Up north may have not been so bad. Up north was what we always called it. My brother has never been back. I went when my Grandpa died more than twenty years later. The time I spent there was just not all that great. Here we did have grandmother to make sure we had a dry place to sleep. She was surely a good cook. Her life was not all that easy either. The men to her were to be respected no matter what. She cattered to what ever they wanted when most of the time they should have been put on the road. When my daddy did go to work she got up a three in the morning to fry him a whole chicken for his lunch. I guess she thought since he was going she would make it seem she was willing to do that much for him to work. She really did try to make it good for them thinking she could make them do better.
Daddy freshly shaven with a brand new shirt he had bought just so my grandmother would not see the rags he was wearing. The leather jacket was not needed as it was hot here. He just left it in the men's room at the bus station. I still wonder if it was ok for me to be in the bathroom watching Daddy shave. I guess it was. Could have been it was not a mens room at all. There was possibly just one for everyone to use. The way it faced is still vivid in my mind. The four of us fit into the back seat of my daddy's only sisters car. In 1967 the roads from Pulaski that we traveled that day were still dirt roads. It was the end of June. June 28, seems to be the exact date to me for some reason. My girl cousins were in the front seat with Grandmother and daddys only sister. There were three boys and one girl born to Grandmother and Granddaddy. She was the youngest and my daddy was the oldest. We must have seemed like aliens to the two little girls riding up front. They peeped over the seat all the way back to Grandmothers house. Which I was so relieved that I was wrong in thinking Daddy did not know where he was supposed to be going. I had not been kidnapped, after all.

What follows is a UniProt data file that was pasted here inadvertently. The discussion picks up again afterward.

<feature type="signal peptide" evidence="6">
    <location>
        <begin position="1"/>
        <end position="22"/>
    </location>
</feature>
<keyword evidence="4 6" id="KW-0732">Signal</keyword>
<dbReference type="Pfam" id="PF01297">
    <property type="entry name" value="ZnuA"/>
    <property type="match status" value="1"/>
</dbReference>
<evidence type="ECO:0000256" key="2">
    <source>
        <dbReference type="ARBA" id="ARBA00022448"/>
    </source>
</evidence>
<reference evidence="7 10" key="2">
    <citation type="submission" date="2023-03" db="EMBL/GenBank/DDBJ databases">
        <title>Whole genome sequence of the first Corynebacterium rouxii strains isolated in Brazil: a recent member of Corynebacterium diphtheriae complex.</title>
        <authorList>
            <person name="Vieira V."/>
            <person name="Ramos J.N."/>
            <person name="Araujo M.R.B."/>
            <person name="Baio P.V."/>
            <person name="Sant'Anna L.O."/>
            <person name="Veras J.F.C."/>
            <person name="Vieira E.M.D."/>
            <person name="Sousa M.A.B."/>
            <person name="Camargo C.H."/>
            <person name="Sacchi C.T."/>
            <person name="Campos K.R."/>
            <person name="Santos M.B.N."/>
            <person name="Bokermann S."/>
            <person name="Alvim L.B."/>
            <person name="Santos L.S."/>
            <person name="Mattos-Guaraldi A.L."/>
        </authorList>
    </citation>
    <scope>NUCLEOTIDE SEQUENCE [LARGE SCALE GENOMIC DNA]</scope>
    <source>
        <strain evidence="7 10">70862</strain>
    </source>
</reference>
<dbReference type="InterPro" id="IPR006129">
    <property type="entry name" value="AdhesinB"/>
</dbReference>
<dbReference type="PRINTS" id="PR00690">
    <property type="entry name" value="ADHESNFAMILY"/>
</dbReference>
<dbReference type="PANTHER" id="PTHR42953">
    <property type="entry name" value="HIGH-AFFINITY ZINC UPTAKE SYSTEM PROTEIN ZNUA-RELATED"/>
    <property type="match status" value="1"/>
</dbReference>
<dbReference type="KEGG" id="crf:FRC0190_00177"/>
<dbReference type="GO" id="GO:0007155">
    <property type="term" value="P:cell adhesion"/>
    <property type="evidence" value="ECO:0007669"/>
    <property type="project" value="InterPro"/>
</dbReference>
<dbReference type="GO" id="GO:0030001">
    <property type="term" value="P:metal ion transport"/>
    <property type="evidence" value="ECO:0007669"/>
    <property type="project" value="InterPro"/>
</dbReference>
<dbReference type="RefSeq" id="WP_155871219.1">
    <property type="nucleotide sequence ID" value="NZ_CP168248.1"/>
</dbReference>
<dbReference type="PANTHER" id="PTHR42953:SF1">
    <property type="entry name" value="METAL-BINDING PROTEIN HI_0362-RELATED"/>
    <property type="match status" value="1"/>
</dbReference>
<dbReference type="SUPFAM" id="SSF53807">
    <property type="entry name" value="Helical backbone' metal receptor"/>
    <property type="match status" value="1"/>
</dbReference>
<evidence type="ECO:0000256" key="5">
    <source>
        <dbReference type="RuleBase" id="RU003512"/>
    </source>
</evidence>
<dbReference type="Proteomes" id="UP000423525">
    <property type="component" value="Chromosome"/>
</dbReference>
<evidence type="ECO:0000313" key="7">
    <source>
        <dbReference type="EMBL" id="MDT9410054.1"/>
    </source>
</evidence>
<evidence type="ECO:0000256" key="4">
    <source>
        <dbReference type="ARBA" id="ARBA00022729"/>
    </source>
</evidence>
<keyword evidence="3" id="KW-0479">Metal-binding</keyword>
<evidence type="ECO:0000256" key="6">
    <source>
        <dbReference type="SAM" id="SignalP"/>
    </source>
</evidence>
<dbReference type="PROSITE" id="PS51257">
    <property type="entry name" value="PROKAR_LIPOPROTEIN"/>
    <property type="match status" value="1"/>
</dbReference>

Hush the Puppies
Hush the Puppies
The name “hushpuppies” is often attributed to hunters, fishermen or other cooks who would fry some basic cornmeal mixture (possibly that they had been bread-coating or battering their own food with) and feed it to their dogs to “hush the puppies” during cook-outs or fish-frys. Also, runaway slaves would feed them to the guard dogs of their owners in order to "hush the puppies."